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This article is taken from PN Review 12, Volume 6 Number 4, March - April 1980.

Heinrich Heine's 'The Lazarus Poems' C.H. Sisson

THE MID-NORTHUMBERLAND ARTS GROUP is certainly among the most enterprising and intelligent of regional groups and, in its literary productions, has shown an exemplary sense of the relevance of the past to the present. It has also shown that a "region" flourishes when it is aware of what is beyond its boundaries. Was not William Barnes a linguist who knew how to take hints from the Italian and the Welsh? MidNag's latest production is an edition of some of the best of Heine's poems, printed in parallel text with accomplished versions by Alistair Elliot.

The poems in question are two related cycles, "Lazarus" from Romanzero (1851) and "Zum Lazarus" from the Vermischte Schriften of 1854. They are the work of those last years when, as Elliot recalls in his brief introduction, Heine "was bedridden and consciously dying of tabes dorsalis, a spinal degeneration which is now known to be a form of tertiary syphilis". This was the period of Heine's greatest poems. He was in his fifties, twenty or thirty years from the Buch der Lieder.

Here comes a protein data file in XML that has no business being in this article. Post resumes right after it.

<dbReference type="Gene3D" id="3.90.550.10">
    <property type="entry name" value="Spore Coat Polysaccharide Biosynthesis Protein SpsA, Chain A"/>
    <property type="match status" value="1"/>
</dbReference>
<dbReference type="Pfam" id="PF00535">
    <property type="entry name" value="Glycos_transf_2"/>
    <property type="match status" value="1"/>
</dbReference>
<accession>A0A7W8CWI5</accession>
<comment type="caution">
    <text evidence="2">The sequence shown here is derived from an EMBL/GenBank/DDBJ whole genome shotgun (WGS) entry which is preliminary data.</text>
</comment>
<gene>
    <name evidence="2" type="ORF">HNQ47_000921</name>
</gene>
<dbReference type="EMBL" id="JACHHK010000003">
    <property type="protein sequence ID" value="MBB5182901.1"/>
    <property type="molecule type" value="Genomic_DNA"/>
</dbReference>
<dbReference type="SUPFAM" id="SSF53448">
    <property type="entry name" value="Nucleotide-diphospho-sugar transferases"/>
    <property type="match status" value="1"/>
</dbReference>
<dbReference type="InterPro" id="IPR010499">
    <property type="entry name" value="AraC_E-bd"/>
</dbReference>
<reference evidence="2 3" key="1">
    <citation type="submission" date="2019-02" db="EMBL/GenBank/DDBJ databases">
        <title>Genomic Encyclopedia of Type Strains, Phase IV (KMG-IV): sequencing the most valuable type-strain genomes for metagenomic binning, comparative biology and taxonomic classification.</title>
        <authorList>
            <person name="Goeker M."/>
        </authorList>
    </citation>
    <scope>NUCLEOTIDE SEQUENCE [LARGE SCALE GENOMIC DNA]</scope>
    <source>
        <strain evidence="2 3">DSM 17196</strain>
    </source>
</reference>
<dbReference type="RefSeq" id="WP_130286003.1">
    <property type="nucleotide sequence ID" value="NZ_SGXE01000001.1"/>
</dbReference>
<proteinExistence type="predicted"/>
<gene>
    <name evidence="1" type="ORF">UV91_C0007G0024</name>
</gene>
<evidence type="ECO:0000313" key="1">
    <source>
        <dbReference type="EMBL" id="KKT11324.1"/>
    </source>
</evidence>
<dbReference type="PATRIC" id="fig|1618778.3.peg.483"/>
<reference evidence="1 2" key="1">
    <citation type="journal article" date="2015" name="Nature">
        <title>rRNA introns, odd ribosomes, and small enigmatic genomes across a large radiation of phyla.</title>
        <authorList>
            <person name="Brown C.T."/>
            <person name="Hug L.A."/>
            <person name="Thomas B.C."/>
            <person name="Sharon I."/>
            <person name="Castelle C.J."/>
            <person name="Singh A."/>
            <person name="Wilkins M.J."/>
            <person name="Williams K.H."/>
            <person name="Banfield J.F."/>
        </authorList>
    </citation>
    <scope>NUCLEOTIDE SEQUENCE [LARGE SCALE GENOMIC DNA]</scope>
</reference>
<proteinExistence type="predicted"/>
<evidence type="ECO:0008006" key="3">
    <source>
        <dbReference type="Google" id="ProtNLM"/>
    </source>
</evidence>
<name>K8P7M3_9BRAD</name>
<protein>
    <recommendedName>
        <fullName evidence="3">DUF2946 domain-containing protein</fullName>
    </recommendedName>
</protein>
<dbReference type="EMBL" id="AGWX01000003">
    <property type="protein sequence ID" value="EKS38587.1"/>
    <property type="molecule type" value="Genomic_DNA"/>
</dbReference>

Elliot makes the point that Heine "had been able to see something of the Paris revolution of 1848 before the paralysis really set in". He lay on a pile of mattresses, looked after by a wife from Normandy "who shared so little of her husband's thought that she didn't even know he was a Jew". There is something of the drunkenness of the modern publicity-world about Heine. As Hermann ...


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